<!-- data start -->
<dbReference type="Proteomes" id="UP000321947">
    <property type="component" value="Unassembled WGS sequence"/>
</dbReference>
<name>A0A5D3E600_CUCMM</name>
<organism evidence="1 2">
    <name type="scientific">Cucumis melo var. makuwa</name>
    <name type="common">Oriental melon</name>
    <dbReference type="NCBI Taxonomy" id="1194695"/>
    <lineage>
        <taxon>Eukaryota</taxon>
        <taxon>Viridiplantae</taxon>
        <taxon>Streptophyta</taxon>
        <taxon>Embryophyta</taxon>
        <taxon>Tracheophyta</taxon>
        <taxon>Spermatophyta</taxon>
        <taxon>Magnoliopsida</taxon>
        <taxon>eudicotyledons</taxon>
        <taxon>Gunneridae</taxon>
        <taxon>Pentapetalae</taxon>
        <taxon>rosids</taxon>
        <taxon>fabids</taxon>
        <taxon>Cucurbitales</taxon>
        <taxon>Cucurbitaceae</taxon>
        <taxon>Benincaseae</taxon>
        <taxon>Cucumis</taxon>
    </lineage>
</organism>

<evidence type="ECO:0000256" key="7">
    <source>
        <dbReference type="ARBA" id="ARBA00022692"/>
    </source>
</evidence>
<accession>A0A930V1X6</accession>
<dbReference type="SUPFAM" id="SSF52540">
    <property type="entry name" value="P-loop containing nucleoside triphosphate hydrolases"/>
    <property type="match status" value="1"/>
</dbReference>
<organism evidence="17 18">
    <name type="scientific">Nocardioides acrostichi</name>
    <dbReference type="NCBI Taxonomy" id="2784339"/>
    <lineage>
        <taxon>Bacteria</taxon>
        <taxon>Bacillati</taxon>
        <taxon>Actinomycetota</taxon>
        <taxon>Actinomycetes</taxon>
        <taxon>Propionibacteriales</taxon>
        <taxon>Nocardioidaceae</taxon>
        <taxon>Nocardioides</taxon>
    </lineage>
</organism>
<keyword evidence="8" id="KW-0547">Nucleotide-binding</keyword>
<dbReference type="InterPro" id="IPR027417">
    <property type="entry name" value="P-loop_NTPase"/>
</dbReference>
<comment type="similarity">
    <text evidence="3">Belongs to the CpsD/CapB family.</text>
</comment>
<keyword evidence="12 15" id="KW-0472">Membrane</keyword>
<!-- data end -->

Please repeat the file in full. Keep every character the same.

<dbReference type="Proteomes" id="UP000321947">
    <property type="component" value="Unassembled WGS sequence"/>
</dbReference>
<name>A0A5D3E600_CUCMM</name>
<organism evidence="1 2">
    <name type="scientific">Cucumis melo var. makuwa</name>
    <name type="common">Oriental melon</name>
    <dbReference type="NCBI Taxonomy" id="1194695"/>
    <lineage>
        <taxon>Eukaryota</taxon>
        <taxon>Viridiplantae</taxon>
        <taxon>Streptophyta</taxon>
        <taxon>Embryophyta</taxon>
        <taxon>Tracheophyta</taxon>
        <taxon>Spermatophyta</taxon>
        <taxon>Magnoliopsida</taxon>
        <taxon>eudicotyledons</taxon>
        <taxon>Gunneridae</taxon>
        <taxon>Pentapetalae</taxon>
        <taxon>rosids</taxon>
        <taxon>fabids</taxon>
        <taxon>Cucurbitales</taxon>
        <taxon>Cucurbitaceae</taxon>
        <taxon>Benincaseae</taxon>
        <taxon>Cucumis</taxon>
    </lineage>
</organism>

<evidence type="ECO:0000256" key="7">
    <source>
        <dbReference type="ARBA" id="ARBA00022692"/>
    </source>
</evidence>
<accession>A0A930V1X6</accession>
<dbReference type="SUPFAM" id="SSF52540">
    <property type="entry name" value="P-loop containing nucleoside triphosphate hydrolases"/>
    <property type="match status" value="1"/>
</dbReference>
<organism evidence="17 18">
    <name type="scientific">Nocardioides acrostichi</name>
    <dbReference type="NCBI Taxonomy" id="2784339"/>
    <lineage>
        <taxon>Bacteria</taxon>
        <taxon>Bacillati</taxon>
        <taxon>Actinomycetota</taxon>
        <taxon>Actinomycetes</taxon>
        <taxon>Propionibacteriales</taxon>
        <taxon>Nocardioidaceae</taxon>
        <taxon>Nocardioides</taxon>
    </lineage>
</organism>
<keyword evidence="8" id="KW-0547">Nucleotide-binding</keyword>
<dbReference type="InterPro" id="IPR027417">
    <property type="entry name" value="P-loop_NTPase"/>
</dbReference>
<comment type="similarity">
    <text evidence="3">Belongs to the CpsD/CapB family.</text>
</comment>
<keyword evidence="12 15" id="KW-0472">Membrane</keyword>